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Am J Community Psychol. 2006 Mar;37(1-2):47-61.

Homelessness in the United States: assessing changes in prevalence and public opinion, 1993-2001.

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  • 1Research Group on Homelessness and Poverty, Department of Psychology, Wayne State University, 71 W. Warren Ave., Detroit, MI, 48202, USA.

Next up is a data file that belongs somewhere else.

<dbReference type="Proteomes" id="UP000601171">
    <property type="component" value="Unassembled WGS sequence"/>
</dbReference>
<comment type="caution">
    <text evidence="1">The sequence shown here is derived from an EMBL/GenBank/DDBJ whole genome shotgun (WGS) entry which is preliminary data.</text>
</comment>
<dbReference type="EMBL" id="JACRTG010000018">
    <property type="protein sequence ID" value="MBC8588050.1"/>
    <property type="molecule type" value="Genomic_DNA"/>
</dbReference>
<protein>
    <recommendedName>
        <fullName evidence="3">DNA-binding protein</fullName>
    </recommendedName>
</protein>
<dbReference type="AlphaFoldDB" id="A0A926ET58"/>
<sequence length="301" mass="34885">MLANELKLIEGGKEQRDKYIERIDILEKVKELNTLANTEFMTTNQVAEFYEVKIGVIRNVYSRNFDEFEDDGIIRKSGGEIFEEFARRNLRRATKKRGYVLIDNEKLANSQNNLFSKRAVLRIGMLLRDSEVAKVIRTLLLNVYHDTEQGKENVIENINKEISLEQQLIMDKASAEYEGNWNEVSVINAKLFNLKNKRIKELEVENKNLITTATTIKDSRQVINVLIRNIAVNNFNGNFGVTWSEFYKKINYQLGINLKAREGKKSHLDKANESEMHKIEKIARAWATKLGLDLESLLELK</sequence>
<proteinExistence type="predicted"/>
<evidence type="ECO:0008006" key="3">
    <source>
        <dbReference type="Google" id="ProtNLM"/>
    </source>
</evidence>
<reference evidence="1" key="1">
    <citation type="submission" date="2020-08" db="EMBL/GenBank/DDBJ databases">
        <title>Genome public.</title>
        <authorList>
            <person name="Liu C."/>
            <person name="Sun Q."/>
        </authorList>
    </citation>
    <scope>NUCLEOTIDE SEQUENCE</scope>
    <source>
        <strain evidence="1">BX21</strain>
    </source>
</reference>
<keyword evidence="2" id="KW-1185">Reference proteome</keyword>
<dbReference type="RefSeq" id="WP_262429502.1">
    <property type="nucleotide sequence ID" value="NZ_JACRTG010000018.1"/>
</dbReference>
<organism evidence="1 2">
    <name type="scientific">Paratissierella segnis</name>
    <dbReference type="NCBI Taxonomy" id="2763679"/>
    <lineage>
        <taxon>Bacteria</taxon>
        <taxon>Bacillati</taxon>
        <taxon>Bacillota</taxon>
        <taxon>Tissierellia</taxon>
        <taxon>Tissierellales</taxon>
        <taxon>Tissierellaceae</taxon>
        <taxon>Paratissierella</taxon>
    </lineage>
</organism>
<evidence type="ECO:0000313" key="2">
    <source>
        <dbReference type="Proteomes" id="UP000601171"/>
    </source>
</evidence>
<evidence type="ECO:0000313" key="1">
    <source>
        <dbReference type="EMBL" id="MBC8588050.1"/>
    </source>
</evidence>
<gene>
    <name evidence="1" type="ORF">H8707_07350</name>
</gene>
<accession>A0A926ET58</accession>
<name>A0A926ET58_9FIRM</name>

A national survey was administered in 1993-1994 (N = 360) and repeated in 2001 (N = 435) to assess the prevalence of homelessness as well as attitudes, opinions and knowledge regarding homelessness. No significant changes in prevalence were found, despite a strong US economy during most of the 7-8 year period. Respondents in 2001 had less stereotyped views of homeless people and were more supportive of services, but came to see homelessness as a less serious problem that was less often due to economic factors. This "mixed" set of findings may reflect both beliefs on the benefits of a good economy and an increased awareness of the complexity of homelessness. Across the surveys, younger, female, liberal, and less wealthy respondents demonstrated more sympathetic attitudes towards homeless people.

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